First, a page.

I was there too. At the foot of the hill, sparsely covered with trees, I saw a small, babbling spring, with the water coming from under a rock. The place was wet and I thought, No wonder the nearby village is called Nyzhne Bolotne (literally — the Lower Boggy Place). It took me three years to make up my mind to go there. It was my sister, Hafiya-Viktoriya, who had visited the place ahead of me. Once she called me on the phone — she was so overwhelmed by emotion that I could hear that she was speaking through her tears, “Mariya,” she said, “you should go to Jublyk — I was there and I saw the Virgin!”

And I did go though it’s about a thousand kilometers between Kyiv and Nyzhne Bolotne. There is no railroad station anywhere near, so most of the other people who wanted to go there had to go by bus or by car. But in their eagerness to see a miracle, people were prepared to go to any lengths, both literally and metaphorically, to come in touch with something holy. There was a lot of scepticism expressed concerning the Virgin’s appearances, and some church hierarchs even warned of possible “Satan’s treacherous tricks.”

 

Partaking of the Eucharist

But for now we go back to the first weeks that followed the Virgin’s alleged early appearances reported by the children. Once, during a service in the local church the children regularly went to, Olenka saw a man, who was not supposed to be there, standing by the side of the priest. She mentioned this in whisper to Mar’yanka who also began to see the silhouette of a man that gradually acquired the visual substance of a tall man with the shoulder-length hair and a small beard.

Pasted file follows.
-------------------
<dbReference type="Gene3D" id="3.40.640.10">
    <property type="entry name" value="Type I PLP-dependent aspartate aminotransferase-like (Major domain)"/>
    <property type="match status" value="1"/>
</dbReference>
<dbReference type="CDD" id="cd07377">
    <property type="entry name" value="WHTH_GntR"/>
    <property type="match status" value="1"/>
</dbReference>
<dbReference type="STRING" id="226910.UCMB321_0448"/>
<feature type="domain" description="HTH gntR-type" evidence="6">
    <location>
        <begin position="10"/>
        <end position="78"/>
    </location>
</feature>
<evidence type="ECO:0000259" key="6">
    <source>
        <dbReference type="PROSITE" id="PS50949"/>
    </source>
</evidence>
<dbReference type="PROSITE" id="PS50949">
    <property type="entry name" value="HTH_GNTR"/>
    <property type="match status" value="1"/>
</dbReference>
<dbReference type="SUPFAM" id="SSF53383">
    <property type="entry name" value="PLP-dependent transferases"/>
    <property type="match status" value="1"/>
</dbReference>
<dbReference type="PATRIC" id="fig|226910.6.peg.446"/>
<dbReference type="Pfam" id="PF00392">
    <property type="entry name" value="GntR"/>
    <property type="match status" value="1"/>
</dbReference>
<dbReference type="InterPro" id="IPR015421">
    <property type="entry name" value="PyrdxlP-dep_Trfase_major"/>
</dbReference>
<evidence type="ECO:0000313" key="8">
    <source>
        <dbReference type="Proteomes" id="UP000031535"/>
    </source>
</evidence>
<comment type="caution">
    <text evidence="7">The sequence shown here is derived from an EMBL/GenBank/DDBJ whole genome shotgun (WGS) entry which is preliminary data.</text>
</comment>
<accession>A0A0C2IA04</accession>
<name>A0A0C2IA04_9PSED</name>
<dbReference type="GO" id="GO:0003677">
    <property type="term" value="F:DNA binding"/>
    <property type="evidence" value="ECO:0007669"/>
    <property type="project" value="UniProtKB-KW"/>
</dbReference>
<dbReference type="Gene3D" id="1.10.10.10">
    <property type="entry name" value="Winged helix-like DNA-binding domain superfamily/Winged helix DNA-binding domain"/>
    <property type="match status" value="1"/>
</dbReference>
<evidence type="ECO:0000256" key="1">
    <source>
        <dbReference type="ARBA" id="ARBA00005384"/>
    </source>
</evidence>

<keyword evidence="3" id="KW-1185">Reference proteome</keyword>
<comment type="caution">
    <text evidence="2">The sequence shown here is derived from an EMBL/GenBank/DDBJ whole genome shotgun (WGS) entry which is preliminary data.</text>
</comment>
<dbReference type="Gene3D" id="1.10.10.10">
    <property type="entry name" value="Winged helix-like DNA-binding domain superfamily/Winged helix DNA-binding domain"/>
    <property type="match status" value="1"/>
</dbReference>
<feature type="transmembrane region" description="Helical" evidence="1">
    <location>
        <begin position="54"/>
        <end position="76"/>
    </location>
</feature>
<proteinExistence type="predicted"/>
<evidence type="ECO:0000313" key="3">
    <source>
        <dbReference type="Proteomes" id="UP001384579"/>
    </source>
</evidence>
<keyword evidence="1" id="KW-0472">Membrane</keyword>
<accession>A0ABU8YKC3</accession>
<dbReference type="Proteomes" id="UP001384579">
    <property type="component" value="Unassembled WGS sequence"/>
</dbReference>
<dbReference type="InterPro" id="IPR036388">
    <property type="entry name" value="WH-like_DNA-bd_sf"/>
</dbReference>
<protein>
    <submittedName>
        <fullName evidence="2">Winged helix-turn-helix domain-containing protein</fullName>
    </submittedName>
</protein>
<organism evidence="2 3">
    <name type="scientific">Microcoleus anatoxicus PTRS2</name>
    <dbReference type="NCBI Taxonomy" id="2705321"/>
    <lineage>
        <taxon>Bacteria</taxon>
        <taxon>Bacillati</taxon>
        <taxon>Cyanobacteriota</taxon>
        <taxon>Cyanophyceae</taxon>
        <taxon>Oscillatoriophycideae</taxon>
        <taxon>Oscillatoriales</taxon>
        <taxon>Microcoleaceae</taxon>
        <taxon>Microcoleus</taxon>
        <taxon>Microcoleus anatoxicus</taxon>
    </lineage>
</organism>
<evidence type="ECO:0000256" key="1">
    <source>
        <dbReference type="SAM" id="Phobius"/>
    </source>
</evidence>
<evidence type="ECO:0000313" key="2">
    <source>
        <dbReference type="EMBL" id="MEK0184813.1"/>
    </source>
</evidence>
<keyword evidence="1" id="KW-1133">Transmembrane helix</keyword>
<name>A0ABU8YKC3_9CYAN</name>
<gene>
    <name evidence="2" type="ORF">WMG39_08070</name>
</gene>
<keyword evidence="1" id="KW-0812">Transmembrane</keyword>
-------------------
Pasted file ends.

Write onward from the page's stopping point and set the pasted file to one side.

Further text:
Mar’yanka told her mother in whisper what she was seeing — the man wore a blue garment with a sort of a red shirt underneath it; his feet could not be seen as they hid in a small cloud. The girl also described marks, like wounds on the man’s hands. In the girls’ description this man, invisible to others, was very good looking. Asked whether he was just standing there, the girls said that he seemed to be conducting the service together with the priests, making the same gestures. Later, they asked the Lady whether the person they had seen in the church could have been Jesus Christ himself, and the Lady confirmed it. Still later, the children reported seeing someone who could have been St Joseph — he had a brown robe on, holding a long stick in one hand and a lily in the other.

The children’s parents were still in doubt whether what the children were telling them was true, warning them that there could be a great punishment for inventing things like that. But the children kept repeating, “We have seen the Virgin, Jesus, and Joseph, honest, we swear.”